Few trials have compared psychosocial therapies for people with bipolar affective disorder, and conventional meta-analyses provided limited comparisons between therapies.
To combine evidence for the efficacy of psychosocial interventions used as adjunctive treatment of bipolar disorder in adults, using network meta-analysis (NMA).
Systematic review identified studies and NMA was used to pool data on relapse to mania or depression, medication adherence, and symptom scales for mania, depression and Global Assessment of Functioning (GAF).
Carer-focused interventions significantly reduced the risk of depressive or manic relapse. Psychoeducation alone and in combination with cognitive–behavioural therapy (CBT) significantly reduced medication non-adherence. Psychoeducation plus CBT significantly reduced manic symptoms and increased GAF. No intervention was associated with a significant reduction in depression symptom scale scores.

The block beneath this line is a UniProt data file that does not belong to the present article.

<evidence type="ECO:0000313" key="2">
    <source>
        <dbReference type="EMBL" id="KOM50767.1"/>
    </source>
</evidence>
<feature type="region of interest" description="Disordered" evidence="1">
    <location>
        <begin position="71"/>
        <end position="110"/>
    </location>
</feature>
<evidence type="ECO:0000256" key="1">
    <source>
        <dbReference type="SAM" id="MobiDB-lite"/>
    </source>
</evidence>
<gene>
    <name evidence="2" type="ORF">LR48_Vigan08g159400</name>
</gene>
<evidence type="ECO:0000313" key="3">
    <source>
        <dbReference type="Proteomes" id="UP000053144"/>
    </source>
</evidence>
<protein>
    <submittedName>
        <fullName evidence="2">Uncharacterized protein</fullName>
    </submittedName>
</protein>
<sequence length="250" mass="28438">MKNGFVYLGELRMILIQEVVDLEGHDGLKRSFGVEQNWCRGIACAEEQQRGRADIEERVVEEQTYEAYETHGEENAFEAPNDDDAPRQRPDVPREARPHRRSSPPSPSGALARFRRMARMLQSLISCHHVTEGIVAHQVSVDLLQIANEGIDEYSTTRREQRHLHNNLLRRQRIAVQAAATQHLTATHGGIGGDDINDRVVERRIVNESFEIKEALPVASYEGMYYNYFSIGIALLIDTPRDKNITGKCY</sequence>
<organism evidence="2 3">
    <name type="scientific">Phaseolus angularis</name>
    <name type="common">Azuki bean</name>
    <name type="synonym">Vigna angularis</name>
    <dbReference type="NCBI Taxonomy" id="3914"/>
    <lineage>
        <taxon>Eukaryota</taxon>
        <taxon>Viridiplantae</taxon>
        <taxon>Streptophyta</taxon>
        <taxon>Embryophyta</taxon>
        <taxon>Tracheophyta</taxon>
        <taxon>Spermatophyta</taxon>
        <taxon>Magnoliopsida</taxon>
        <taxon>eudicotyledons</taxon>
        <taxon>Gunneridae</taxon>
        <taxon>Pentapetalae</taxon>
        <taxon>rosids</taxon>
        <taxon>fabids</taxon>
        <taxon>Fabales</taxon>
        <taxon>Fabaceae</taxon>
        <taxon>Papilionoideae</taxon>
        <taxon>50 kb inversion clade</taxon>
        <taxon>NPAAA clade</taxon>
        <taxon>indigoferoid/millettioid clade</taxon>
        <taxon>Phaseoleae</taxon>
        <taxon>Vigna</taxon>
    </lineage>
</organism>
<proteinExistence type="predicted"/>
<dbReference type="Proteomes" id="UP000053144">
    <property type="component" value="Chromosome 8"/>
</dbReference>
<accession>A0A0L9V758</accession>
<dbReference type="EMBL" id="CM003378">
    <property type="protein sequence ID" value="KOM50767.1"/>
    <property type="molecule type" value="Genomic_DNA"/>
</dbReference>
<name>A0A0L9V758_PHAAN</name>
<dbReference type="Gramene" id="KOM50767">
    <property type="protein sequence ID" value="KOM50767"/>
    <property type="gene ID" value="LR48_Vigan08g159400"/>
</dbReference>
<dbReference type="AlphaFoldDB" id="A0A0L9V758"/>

Only interventions for family members affected relapse rates. Psychoeducation plus CBT reduced medication non-adherence, improved mania symptoms and GAF. Novel methods for addressing depressive symptoms are required.
This project was funded by the National Health and Medical Research Council (NHMRC grant APP1041131); E.S. and C.M. are supported by NHMRC Early Career Fellowships (1104600 and 1035887 respectively) and M.B. is supported by a NHMRC Senior Principal Research Fellowship1059660. The views expressed in this paper are solely those of the authors and do not reflect the views of the NHMRC. The funder of the study had no role in study design, data collection, data analysis, data interpretation or writing of the report.
- © The Royal College of Psychiatrists 2017.
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